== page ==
Sunday, May 15, 2005

Lessons in blogging

George Greenberg, who describes himself as a liberal historian, recounts in this NYTimes piece his travails as a guest blogger for Dan Drezner, "a political scientist at the University of Chicago, who runs a popular libertarian-conservative blog".

Greenberg says this guest blogging experience has taught him some hard lessons. Blogging is not for "amateurs or the faint of heart". Serious bloggers have to -- and do -- put in a lot of work, "updating their sites several times a day", and they get abused in the comments area (he gives an example, wherein a commenter called him a 'moral cretin').

The experience also taught Greenberg a lesson about the audience of popular blogs. On Drezner's blog, for example, the audience "expected their usual diet of conservative commentary", and revolted when he presented liberal viewpoints; similarly, when Drezner himself guest blogged over at the liberal Washington Monthly, "one reader wished bodily harm on his family members".

All of last week I was wondering about the kind of rough treatment that Dilip D'Souza received in the comments section of this post by Yazad; the only difference is that Dilip was not guest-blogging, but made a guest appearance in the comments. After reading Greenberg's analysis, it makes perfect sense. Regular, loyal readers of Yazad's blog are probably largely libertarian; when they saw a someone with a different viewpoint expressing his views openly in their home ground, ... well, what shall we say ... they just decided to have a go at him.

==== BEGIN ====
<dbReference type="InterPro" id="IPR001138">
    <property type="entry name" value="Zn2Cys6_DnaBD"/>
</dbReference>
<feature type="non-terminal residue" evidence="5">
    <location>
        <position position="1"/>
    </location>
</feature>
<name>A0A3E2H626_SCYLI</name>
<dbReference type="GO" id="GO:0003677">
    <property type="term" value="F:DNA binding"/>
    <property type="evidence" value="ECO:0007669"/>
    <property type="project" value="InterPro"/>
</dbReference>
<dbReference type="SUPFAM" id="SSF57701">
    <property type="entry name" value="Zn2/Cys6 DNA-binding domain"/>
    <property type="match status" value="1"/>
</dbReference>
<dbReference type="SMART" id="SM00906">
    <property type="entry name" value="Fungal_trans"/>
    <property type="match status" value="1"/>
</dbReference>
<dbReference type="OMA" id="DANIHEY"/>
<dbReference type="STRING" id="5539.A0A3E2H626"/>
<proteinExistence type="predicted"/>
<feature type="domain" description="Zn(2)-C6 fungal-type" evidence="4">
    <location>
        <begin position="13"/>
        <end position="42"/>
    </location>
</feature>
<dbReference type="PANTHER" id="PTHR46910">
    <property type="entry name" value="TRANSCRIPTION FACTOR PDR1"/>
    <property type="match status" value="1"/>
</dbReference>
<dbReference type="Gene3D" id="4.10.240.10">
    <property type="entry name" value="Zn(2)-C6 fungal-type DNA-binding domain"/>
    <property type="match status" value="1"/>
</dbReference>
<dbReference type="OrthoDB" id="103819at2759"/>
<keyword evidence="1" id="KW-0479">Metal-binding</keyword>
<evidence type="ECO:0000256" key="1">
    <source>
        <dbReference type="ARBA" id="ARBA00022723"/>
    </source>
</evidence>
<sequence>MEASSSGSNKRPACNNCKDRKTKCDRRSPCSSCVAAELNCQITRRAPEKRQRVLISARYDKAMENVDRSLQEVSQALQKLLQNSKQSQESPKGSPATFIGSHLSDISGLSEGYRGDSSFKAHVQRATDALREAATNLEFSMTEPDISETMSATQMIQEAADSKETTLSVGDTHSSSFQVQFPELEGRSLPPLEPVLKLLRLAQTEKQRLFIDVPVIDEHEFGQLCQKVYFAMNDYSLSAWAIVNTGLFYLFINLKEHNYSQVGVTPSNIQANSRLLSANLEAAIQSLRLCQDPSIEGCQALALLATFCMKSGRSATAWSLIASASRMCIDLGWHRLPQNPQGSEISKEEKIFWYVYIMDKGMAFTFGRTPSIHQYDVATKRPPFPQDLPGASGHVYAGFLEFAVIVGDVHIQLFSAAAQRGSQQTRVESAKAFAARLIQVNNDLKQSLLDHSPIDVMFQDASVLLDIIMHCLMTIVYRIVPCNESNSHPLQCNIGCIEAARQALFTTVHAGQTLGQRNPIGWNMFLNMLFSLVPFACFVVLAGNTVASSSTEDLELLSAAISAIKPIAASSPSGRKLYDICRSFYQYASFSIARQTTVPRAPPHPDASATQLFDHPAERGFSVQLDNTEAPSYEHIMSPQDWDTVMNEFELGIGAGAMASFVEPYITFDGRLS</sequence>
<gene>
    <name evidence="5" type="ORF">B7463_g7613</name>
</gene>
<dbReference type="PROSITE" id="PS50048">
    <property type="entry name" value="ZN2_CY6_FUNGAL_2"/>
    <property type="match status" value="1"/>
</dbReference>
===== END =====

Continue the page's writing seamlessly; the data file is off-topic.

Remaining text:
To get back to Greenberg's piece, here are a couple of his insights:

The best bloggers develop hobbyhorses, shticks and catchphrases that they put into wider circulation. Creating your own idiosyncratic set of villains to skewer and theories to promote - while keeping readers interested - requires as much talent as sculpting a magazine feature or a taut op-ed piece.


To succeed in blogging you need to understand it's a craft, with its own tricks of the trade. You need a thick skin. And you must put your life on hold to feed an electronic black hole.

Of course, Greenberg is talking here about A-list bloggers such as Kevin Drum and Matthew Yglesias, who routinely get hundreds of thousands of hits a day. I have always wondered about the popularity of Indian blogs. Last Friday's CNBC program, Trend Mill (Amit has blogged about it here), reported that Emergic, Rajesh Jain's excellent blog, which I am sure is in India's A-list, gets about 3000 hits (unique visitors) a day.


  1. Anonymous said...

    The orthodoxy in India pretty much controls access to the mass media. Barring a couple of newspapers Blogs are the only outlet where the current establishment can be questioned or commented upon. The ire of the posters on is understandable. Dilip is a cordial person of course and is not given to making snide remarks unlike some others whose facade does slip up once in a while.